MOREHEAD, Ky. — April Miller and Karen Roberts stood before a minister Saturday night, hand-in-hand, and said the two words they fought for months to exchange.
The people packed into the room around them jumped into a standing ovation. They all wore matching rainbow buttons that read #LoveWins.
The couple, the first denied a license by Kentucky county clerk Kim Davis, celebrated their wedding Saturday, capping a months-long saga that landed them in the middle of a national firestorm over religious freedom and civil rights.
They laid out one rule for their guests: no one was to mention Davis.
“This is about us and our wedding,” Roberts said.
When the Supreme Court effectively legalized same-sex marriage across the nation in June, Davis cited “God’s authority” and stopped issuing marriage licenses. Miller and Roberts, along with three other couples, filed a lawsuit against her.
Davis continued to refuse them, again and again, in defiance of a series of federal court orders. U.S. District Judge David Bunning held her in contempt on Sept. 3 and ordered her to jail.
Miller and Roberts, a couple for 11 years caring for a disabled daughter together, got a license the next day, issued by a deputy clerk who agreed to sign them in Davis’ absence. The couple, who still had to return the license to the clerk’s office for recording, worried about what might happen once Davis got back to work. So they scrambled together a private wedding, alone at their home, the following Thursday.
Roberts said it was not how she imagined her wedding would be. So they held a second ceremony Saturday in a reception hall at the Pines at Sheltowee in Morehead and invited 125: friends, family and dozens of people they met just four months ago, on the courthouse lawn outside Davis’ office.
On June 30, the morning after the clerk announced she would not issue licenses, couples and activists flocked to the courthouse. They returned day after day, and over time formed friendships and a grassroots advocacy group they called the Rowan County Rights Coalition.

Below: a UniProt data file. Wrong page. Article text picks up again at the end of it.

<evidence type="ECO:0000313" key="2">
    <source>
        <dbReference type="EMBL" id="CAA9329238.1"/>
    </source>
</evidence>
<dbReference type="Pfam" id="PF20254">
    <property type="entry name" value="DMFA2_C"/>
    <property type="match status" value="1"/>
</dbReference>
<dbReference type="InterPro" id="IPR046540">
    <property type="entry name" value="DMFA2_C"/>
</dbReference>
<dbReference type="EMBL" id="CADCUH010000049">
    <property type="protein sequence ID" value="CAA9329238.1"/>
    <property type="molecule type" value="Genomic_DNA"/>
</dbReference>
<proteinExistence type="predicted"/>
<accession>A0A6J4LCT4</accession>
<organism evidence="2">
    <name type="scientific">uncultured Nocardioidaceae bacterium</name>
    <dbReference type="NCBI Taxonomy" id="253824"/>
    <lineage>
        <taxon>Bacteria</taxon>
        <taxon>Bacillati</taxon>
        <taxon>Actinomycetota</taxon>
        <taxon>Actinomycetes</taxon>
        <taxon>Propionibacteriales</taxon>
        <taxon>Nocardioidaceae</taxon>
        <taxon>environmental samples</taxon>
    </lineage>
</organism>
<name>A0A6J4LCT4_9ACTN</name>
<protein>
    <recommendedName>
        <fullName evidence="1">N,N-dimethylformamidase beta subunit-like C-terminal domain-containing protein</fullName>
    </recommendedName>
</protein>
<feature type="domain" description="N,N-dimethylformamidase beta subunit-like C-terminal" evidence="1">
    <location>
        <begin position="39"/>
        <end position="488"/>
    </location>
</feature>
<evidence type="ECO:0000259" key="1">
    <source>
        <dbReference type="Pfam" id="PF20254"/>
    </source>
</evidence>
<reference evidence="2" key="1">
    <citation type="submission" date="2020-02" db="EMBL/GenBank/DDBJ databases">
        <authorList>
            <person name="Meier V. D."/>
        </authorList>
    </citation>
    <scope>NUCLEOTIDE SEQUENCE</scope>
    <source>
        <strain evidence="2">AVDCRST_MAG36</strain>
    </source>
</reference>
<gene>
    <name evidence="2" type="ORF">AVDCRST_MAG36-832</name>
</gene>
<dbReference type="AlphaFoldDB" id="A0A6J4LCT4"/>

Its roster now numbers in the dozens, with formal committees and elected positions, said Mary Hargis, a member of the group. They’ve created an outreach program for transgendered youth and are starting an initiative to distribute stickers to gay-friendly local businesses.
They sat in the back of the room Saturday night, hugging and weeping.
“It’s really affirming to see their love validated,” said Michael Aldridge, executive director of the American Civil Liberties Union of Kentucky, one of those present. The ACLU had sued Davis on behalf of the couples originally denied their wedding licenses.
“It’s been an amazing journey and we’d like to thank all the people who stood with us from June 30 to today,” Miller announced Saturday. “This is your party too.”
Though they got what they wanted, the couple acknowledges their legal battle is far from over. The lawsuit, titled April Miller et al v. Kim Davis, is likely to drag out for many months more.
But the couple tried to turn the conversation away from the Davis and the ongoing legal questions Saturday night.
They exchanged vows, promising to love each other in “joy as well as sorrow, triumph as well as defeat.” They kissed and swayed into a slow dance.
Months ago, as the controversy reached a fever pitch, Miller was driving to work when a Chicago song came across the radio. “Will you still love me for the rest of my life,” the band sang, and she pulled over her car and wept.
The couple chose that song for their first dance.
Nashia Fife, a member of the Rowan County Right Coalition, wiped tears as she watched from the back of the room.
“It’s a really big reward for all our hard work to culminate in a big, beautiful party,” she said. “It’s so wonderful, so long overdue.”
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